Enrichment and Inspiration for Beta Sigma Phi Sisters from Marilyn Ross
Paraphrased by Marilyn Ross - April 2003
She was never a mother herself. She was a spinster schoolteacher. She was the daughter of a Methodist minister. At one point she was an advertising executive with a Philadelphia insurance firm. And for 15 years she devoted her life to caring for her ailing mother.
After her mother's death in 1905, she yearned to find something to honor the memory of her beloved mother, and wished to create a special day of appreciation for her. Then she remembered the picnics that her mother had helped to organize back home in Grafton, West Virginia. They were called Mother's Friendship Day picnics, and others gathered at them in an effort to heal the hatred lingering after the Civil War. Then came the idea: Why not a national day to honor all mothers?
She announced her vision to a group of friends that were gathered to observe the first anniversary of her mother's death. In the ensuing year, she enlisted the help of civic organizations and business leaders to help her bring her concept into being. Chief among her supporters was John Wanamaker, the Philadelphia merchant prince and philanthropist, who campaigned with her to "make Mother's Day happen."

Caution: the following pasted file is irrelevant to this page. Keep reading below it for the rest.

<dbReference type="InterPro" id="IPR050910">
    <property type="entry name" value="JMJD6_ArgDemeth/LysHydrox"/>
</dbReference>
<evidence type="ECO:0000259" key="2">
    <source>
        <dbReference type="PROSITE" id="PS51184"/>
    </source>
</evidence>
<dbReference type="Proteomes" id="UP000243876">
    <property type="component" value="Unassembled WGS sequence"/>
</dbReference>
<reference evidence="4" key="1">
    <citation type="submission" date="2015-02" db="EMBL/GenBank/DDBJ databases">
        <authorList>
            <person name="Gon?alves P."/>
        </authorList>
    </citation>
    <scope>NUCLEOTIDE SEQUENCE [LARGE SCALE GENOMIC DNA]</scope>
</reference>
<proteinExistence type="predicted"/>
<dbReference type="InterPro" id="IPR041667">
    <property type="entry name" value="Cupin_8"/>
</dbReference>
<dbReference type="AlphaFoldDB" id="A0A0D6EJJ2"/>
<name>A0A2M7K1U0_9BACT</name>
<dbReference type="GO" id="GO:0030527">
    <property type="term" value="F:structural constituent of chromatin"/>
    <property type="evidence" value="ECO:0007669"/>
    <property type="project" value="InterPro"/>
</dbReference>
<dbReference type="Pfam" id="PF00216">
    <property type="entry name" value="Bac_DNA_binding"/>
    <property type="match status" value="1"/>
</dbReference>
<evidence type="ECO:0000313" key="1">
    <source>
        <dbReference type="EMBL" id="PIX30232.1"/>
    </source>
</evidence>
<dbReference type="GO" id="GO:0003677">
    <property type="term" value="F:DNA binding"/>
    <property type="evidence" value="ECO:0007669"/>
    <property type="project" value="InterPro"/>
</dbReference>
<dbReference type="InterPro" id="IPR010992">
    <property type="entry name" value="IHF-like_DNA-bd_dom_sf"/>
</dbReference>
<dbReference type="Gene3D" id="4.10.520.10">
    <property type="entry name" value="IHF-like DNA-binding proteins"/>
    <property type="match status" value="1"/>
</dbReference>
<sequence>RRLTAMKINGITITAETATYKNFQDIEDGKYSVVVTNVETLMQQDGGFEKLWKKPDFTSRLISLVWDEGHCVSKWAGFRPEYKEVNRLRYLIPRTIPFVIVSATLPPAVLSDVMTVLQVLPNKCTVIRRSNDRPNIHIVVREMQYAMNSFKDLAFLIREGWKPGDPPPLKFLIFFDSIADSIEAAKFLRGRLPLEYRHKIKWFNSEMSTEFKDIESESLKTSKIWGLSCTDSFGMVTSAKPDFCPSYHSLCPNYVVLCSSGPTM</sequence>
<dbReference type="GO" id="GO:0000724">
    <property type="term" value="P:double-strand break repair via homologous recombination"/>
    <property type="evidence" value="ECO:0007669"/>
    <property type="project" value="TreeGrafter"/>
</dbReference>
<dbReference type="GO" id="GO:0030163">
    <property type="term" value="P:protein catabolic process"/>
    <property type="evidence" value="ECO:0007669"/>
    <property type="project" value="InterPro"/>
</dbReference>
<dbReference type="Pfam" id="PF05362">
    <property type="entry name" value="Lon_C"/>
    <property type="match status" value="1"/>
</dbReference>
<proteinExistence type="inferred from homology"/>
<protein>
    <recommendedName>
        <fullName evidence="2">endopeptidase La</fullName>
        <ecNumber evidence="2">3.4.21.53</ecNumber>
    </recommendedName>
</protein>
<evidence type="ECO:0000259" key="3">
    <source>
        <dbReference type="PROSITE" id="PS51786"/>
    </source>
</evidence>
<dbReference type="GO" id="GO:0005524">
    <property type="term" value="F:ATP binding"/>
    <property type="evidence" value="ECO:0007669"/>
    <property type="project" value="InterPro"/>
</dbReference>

The first Mother's Day was celebrated May 10, 1908, at her mother's church in Grafton, West Virginia. It was a remote country church that was forever to become a national shrine dedicated to American and, eventually, international motherhood.
It didn't take long for the Mother's Day idea to take off. By 1910, Governor William Glassman had declared Mother's Day to be a West Virginia State holiday.
Afterward, she carried her proposal for a nationwide Mother's Day to Washington, where it stalled in the Senate ... until she launched a one-woman letter-writing campaign. She wrote to the U.S. Patent Office and obtained a copyright for "Mother's Day." Then tirelessly she pressed her idea on governors, state legislators, congressmen, senators, clergymen, even the White House, to get "her" day recognized. On May 8, 1914, her idea finally became a reality, when President Woodrow Wilson proclaimed the second Sunday of May as Mother's Day.
For the rest of her life she campaigned to keep the holiday from becoming too commercialized. "Give your mother something useful," she once told a friend, "a pair of comfortable slippers, or shoes, new eyeglasses, an eiderdown if she isn't warm at night, or fix her stairs if they need fixing."
Upon her death in 1948, a wreath of 43 carnations was placed on her grave, 43 because that many countries celebrated Mother's Day due to her efforts. And why carnations? The carnation is the flower she suggested be worn on the holiday. It was her mother's favorite flower.
And it remains an enduring reminder of Anna M. Jarvis, the woman who gave birth to Mother's Day.